Occasionally I find myself having to negotiate in order to secure business. We all do. It’s a fundamental part of running any business because there will always be someone who doesn’t want to pay your list price. It makes them feel slightly victorious as they try and beat you down.
I find that interesting because you can’t negotiate in the High Street. I think I’ll have that skirt and jumper from White Stuff but I’m going to haggle at the checkout first. No chance. We pay up.
We’ve seen Alan Sugar and Peter Jones negotiate in rather unsavoury ways in order to make good TV. Are we picking up their awful hard ball tactics?
Here’s my view on successful negotiation. Our world isn’t a TV programme but it can be similar to the Dragon’s Den at times.
Planet plan it. Think about what you want to achieve and also what your customer really wants. Think about your starting point, your ‘happy to settle at’ point and the point where you might walk away altogether. Preparation for what could be an hour, a week or a month of negotiation tennis is crucial to the whole process.
Who are you going to be in this play? Adapt your personal style where appropriate. Work out what their tactics will be and be ready for them. Don’t set yourself up for the role of understudy.
Be a giver. In today’s world I feel it’s better to be a giver. If you are holding out for a certain price whether its an hourly rate, a project price or a price per tonne, what else could you add to the deal to appear to be giving and not always demanding. If your deal is multilayered then perhaps adjust a charge in another area of the deal. Where possible add more sugar and your customer will feel as though they are benefiting. Not winning but benefiting.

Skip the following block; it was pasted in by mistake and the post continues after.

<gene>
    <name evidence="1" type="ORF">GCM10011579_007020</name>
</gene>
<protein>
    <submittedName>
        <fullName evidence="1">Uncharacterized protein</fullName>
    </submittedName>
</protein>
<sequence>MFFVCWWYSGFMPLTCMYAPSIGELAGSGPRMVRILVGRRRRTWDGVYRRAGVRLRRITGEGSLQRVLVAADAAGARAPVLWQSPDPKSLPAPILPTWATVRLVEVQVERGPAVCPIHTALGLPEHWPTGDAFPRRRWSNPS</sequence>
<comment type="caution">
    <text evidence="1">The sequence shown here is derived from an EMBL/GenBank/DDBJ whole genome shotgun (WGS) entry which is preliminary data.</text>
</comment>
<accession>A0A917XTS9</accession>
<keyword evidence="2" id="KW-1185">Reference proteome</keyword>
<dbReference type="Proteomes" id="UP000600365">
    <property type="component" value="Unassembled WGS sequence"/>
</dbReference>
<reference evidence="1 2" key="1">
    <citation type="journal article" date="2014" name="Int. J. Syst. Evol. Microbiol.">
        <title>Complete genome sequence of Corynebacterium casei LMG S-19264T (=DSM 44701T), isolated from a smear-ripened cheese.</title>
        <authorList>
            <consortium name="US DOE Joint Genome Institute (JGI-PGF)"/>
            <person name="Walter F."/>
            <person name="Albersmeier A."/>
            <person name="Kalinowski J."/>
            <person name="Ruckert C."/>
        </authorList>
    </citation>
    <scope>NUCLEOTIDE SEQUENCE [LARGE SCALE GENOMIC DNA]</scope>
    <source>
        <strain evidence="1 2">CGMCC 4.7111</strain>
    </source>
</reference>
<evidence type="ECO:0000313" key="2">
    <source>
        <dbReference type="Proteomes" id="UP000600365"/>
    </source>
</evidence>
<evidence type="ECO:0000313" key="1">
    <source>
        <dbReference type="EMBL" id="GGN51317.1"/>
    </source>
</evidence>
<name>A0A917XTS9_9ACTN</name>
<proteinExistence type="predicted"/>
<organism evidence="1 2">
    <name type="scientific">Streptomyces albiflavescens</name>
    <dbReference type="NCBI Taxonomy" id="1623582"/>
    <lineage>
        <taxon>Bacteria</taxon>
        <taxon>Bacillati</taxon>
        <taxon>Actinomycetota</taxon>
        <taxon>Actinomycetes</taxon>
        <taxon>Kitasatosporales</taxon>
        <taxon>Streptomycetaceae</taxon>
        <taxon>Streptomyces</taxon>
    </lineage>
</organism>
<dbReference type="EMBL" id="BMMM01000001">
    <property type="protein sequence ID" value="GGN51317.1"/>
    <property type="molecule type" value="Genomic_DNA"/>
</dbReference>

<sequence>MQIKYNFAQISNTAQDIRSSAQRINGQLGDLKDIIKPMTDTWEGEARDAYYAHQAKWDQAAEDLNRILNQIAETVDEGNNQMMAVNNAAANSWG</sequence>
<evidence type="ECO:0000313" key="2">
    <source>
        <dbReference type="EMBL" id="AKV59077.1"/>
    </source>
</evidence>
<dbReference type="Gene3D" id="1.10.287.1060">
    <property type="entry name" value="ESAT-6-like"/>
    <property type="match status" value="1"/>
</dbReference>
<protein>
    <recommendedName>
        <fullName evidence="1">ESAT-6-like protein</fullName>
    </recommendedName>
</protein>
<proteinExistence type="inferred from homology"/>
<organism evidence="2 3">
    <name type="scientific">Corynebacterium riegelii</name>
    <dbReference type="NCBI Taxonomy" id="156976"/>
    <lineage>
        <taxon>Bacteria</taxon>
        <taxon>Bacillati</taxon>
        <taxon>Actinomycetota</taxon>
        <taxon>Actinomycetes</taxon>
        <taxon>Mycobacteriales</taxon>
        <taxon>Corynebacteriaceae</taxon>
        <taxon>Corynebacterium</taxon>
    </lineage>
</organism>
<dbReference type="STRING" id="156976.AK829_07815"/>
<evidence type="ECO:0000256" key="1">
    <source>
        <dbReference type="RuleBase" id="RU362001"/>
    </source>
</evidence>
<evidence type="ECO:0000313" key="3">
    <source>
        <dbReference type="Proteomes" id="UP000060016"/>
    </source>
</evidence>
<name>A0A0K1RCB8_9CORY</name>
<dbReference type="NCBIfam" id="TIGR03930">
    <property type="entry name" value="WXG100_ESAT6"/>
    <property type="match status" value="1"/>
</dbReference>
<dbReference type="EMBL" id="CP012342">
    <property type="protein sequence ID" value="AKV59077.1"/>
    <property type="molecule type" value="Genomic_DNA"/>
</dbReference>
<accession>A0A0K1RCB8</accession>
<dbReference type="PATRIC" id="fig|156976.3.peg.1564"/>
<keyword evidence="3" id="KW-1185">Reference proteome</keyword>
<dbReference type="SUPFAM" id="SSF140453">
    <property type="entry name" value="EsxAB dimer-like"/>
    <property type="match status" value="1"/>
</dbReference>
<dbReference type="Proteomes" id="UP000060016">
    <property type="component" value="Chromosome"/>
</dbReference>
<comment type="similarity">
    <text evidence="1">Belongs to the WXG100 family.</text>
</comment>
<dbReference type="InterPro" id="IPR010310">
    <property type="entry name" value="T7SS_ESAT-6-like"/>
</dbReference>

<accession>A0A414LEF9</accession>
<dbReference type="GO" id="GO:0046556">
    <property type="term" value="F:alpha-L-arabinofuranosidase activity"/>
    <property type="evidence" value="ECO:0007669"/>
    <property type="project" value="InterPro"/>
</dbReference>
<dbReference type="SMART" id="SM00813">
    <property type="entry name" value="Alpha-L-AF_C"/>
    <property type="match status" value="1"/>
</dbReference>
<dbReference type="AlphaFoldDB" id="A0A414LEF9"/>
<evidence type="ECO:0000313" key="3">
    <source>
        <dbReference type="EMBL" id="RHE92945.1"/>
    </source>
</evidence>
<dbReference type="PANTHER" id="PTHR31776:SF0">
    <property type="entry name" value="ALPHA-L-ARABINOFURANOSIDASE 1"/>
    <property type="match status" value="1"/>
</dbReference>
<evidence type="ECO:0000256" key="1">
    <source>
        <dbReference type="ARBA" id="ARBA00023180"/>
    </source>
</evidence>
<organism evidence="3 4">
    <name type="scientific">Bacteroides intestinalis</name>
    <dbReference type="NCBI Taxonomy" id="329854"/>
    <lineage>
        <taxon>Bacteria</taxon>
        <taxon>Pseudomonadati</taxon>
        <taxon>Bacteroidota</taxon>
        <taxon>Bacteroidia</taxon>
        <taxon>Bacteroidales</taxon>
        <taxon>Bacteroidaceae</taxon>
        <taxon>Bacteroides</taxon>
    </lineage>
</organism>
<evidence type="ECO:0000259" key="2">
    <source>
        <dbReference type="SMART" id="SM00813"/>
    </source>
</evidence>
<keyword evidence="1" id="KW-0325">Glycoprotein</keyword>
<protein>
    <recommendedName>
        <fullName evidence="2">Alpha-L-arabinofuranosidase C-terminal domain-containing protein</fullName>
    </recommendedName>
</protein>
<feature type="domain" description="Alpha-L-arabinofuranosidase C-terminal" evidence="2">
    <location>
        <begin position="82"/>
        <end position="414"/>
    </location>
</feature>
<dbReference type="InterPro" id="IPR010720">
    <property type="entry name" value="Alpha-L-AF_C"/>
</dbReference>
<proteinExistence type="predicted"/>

Don’t be unkind. You want the business and your client really wants to work with you. That’s a win, win. There’s little point in playing hard ball because that will eat away at your conscience and it won’t help to close the deal. Fairness attracts fairness. Bullies attract bullies. We don’t want to be known as bullies.
Spot the possible problems early on. If you don’t want the business because its a total misfit then let it go politely. If you feel that the customer might continue to negotiate every point throughout your entire relationship consider very carefully whether you want the business at all! Be polite and move on.
Fail politely. On the way out it does pay to offer alternative solutions to the problem or impasse. You have ended the negotiation party because you couldn’t reach agreement. You are putting on your coat and you’re making an exit but before you close the door offer some light, an additional idea or a solution via another route.
The aim is to finish your negotiations with both parties feeling slightly victorious but with no outright winner. The ideal is a win, win. The ideal outcome is to achieve what’s best for both parties and it’s an art to recognise what’s right for both sides early on.